U.S. Representative Lee Zeldin has criticized the Federal Aviation Administration for supporting a temporary restraining order blocking East Hampton Town’s newly adopted airport restrictions from taking effect.
The new laws, adopted by the board in April, were designed to try to alleviate noise after years of complaints from residents on both forks.
On Friday, Mr. Zeldin said the FAA is not honoring its prior commitment to the town when it requested the injunction, which was sought in a lawsuit filed by a contingent of aviation businesses who say the laws will harm them financially.
In 2012, the FAA sent a letter to former U.S. Representative Tim Bishop that stated it would not take negative action against the town if it imposed reasonable restrictions at the airport.
“I am extremely disappointed by the seeming reversal of the FAA’s long-standing position that they would not oppose the Town of East Hampton’s effort to protect quality of life and reduce noise,” Mr. Zeldin said in a statement last week. “Though they have not officially taken a position on the merits of East Hampton’s proposals, the FAA’s support for a temporary restraining order speaks volumes as the residents of the East End, once again, brace for another travel season.”
According to Town Supervisor Larry Cantwell, during a May 18 federal court hearing regarding the injunction, Assistant U.S. Attorney Robert W. Schumacher II, on behalf of the FAA, said that the FAA disagrees with the legal significance of the letter to Mr. Bishop in which the federal agency said it would not intervene if the town set flight restrictions at the airport.
He added that the letter does not waive the FAA’s ability to seek an injunction or to enforce anything under the appropriate regulation. “It is simply a response to a hypothetical posed by Congressman Bishop,” Mr. Schumacher said.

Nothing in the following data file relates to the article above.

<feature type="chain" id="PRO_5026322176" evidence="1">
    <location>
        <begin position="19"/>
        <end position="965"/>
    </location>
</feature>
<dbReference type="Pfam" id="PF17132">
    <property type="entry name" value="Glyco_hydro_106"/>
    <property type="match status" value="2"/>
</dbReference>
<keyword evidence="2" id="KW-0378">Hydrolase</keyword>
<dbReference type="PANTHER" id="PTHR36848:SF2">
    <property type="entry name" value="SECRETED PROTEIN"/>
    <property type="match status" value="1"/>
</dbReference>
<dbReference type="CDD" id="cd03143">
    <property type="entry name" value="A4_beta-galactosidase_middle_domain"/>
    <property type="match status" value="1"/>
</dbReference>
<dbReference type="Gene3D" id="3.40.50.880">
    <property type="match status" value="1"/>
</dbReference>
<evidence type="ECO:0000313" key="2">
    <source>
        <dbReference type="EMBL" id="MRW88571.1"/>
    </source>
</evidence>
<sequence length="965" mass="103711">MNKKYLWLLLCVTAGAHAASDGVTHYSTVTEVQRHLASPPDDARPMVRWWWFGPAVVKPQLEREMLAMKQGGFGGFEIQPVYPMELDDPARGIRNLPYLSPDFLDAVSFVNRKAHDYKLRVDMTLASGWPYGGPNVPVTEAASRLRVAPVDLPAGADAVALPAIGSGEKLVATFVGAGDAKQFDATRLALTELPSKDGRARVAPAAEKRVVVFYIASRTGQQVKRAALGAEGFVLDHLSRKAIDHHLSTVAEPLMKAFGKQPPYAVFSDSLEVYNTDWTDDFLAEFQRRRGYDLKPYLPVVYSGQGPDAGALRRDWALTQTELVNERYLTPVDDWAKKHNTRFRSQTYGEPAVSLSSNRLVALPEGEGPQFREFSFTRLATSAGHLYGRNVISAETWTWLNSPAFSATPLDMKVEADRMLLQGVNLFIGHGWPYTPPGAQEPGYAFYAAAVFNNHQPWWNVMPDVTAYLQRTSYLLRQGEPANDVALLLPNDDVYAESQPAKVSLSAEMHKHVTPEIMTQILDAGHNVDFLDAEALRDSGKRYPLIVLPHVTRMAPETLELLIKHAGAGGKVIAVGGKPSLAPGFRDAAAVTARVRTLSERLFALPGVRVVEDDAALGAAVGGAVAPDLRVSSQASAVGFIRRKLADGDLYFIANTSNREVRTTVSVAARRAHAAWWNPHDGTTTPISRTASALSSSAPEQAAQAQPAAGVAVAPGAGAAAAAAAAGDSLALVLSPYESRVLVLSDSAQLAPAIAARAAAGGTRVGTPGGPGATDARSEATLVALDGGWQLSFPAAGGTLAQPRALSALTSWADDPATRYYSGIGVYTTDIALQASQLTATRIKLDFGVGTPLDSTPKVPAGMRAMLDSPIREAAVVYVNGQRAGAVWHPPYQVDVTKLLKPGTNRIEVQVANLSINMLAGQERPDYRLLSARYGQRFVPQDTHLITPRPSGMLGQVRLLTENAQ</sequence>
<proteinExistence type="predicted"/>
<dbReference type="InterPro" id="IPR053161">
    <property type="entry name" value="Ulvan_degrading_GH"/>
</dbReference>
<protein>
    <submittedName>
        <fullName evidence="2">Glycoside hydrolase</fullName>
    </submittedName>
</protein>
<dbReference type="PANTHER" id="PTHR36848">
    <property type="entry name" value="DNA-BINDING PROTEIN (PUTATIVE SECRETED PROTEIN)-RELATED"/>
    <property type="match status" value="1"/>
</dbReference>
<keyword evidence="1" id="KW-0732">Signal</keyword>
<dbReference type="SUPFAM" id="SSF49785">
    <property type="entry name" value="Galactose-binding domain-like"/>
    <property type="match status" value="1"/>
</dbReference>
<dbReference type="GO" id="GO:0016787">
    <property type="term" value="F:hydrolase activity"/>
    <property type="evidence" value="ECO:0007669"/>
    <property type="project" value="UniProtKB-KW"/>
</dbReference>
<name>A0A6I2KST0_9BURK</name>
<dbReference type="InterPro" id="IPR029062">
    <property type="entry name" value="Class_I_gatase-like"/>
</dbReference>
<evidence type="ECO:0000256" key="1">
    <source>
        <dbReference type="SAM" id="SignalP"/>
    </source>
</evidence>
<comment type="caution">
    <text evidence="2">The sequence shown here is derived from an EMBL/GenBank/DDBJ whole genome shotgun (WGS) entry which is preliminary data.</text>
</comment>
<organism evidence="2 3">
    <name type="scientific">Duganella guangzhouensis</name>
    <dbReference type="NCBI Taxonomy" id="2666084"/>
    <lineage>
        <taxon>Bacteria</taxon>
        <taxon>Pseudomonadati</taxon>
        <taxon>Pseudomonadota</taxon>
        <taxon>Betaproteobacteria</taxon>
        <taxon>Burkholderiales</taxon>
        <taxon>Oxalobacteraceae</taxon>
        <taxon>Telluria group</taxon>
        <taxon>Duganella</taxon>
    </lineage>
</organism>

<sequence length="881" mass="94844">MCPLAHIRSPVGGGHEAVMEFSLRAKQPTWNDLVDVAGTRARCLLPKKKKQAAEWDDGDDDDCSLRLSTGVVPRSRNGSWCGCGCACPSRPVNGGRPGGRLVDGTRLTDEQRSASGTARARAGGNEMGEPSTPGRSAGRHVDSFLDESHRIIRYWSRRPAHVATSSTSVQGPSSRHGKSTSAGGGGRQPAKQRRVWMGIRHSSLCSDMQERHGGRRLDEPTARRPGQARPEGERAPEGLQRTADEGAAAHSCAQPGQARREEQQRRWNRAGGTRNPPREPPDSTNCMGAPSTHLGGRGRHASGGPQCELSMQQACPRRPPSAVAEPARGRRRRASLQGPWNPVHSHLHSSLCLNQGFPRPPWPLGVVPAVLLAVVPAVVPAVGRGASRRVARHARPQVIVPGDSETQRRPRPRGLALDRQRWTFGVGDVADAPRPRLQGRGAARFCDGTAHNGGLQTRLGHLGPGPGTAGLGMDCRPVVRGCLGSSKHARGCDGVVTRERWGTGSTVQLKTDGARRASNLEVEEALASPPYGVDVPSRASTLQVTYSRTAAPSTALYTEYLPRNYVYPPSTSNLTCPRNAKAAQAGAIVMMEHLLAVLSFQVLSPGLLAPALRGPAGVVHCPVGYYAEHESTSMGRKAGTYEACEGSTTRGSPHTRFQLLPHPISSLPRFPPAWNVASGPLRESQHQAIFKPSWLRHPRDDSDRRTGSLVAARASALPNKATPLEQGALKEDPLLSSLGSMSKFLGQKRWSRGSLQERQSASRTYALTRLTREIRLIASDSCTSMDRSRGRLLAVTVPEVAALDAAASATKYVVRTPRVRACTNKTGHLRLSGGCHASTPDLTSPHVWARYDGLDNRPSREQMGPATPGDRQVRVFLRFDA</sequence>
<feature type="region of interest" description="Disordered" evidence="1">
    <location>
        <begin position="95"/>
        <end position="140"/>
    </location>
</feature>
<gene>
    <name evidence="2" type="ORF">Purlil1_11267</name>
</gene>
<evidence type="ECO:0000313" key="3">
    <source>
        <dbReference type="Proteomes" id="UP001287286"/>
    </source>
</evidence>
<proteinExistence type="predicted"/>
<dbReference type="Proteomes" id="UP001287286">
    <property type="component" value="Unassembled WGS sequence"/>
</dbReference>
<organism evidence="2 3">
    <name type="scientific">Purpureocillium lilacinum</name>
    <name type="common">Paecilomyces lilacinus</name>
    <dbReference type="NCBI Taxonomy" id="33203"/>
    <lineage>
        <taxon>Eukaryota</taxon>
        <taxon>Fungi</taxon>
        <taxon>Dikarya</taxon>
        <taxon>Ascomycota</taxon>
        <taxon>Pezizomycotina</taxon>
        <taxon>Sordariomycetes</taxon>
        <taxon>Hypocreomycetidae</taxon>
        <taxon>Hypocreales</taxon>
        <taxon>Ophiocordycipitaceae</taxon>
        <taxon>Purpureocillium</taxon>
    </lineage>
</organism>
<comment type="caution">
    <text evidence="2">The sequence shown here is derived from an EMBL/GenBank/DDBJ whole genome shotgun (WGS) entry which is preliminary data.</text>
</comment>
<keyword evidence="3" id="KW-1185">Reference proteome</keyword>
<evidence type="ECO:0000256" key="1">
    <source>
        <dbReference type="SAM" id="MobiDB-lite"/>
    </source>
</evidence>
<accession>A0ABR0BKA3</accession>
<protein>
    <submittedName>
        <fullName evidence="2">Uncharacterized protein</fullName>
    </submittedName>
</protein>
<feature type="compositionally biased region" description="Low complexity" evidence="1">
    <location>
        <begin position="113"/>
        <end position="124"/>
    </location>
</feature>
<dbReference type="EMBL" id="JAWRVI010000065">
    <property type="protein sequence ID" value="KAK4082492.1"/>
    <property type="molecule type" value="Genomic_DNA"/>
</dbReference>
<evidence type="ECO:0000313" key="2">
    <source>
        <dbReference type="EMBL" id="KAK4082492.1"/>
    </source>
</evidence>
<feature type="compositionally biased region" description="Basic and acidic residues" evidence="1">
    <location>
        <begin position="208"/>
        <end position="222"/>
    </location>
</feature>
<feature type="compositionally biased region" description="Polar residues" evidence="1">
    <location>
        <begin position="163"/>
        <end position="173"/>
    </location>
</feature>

In 2005, the FAA waived some grant obligations that were set to expire in 2021, settling a lawsuit filed by the Committee To Stop Airport Expansion, which focused on noise impacts resulting from operations at the airport. Federal grants obligated the town to abide by FAA rules at the airport, but the FAA agreed to allow key assurances to expire at the end of December 2014. This cleared the way for the Town Board to move forward with setting curfews on takeoffs and landings at the airport, and limiting access by certain types of aircraft considered the worst noise generators, like helicopters.
The town’s newly adopted regulations implement a curfew banning all flights between 11 p.m. and 7 a.m., year-round. Aircraft classified as “noisy” are not permitted to take off or land between 8 p.m. and 9 a.m., year-round. Furthermore, aircraft classified as “noisy” are allowed only one takeoff and landing per week between May and September. These rules would affect most helicopters and some older jets.
Following the passage of the restrictions in April, the contingent of aviation business, which call themselves “Friends of the East Hampton Airport,” sued the town in opposition and requested a TRO and preliminary injunction, which could last until the court makes a ruling on the case. The hearing on the injunction will continue on Monday, June 8. Until then, the town has agreed to hold off on implementing the rules.
The FAA, during the first day of the hearing on May 18, supported the TRO but did not explain why.
“It appears that the FAA was looking for additional time to decide where it will be on the merits of the East Hampton [rules],” Mr. Zeldin said last week. “If so, I would point out that the proposals have been public for months, so there is no excuse to need more time to decide on the merits of the [rules] as if they have been released for the first time. Furthermore, the FAA had indicated in writing in the past that they would not take negative action against East Hampton Town for proposing reasonable restrictions.”
On Wednesday, May 20, Town Supervisor Larry Cantwell sent a letter to Senator Charles Schumer asking for his help in encouraging the FAA to respect the assurances it gave Mr. Bishop in 2012—that it would not take action against the town if it were to implement airport regulations.
“These recent statements to the court … are troubling,” Mr. Cantwell said in his letter referring to the FAA.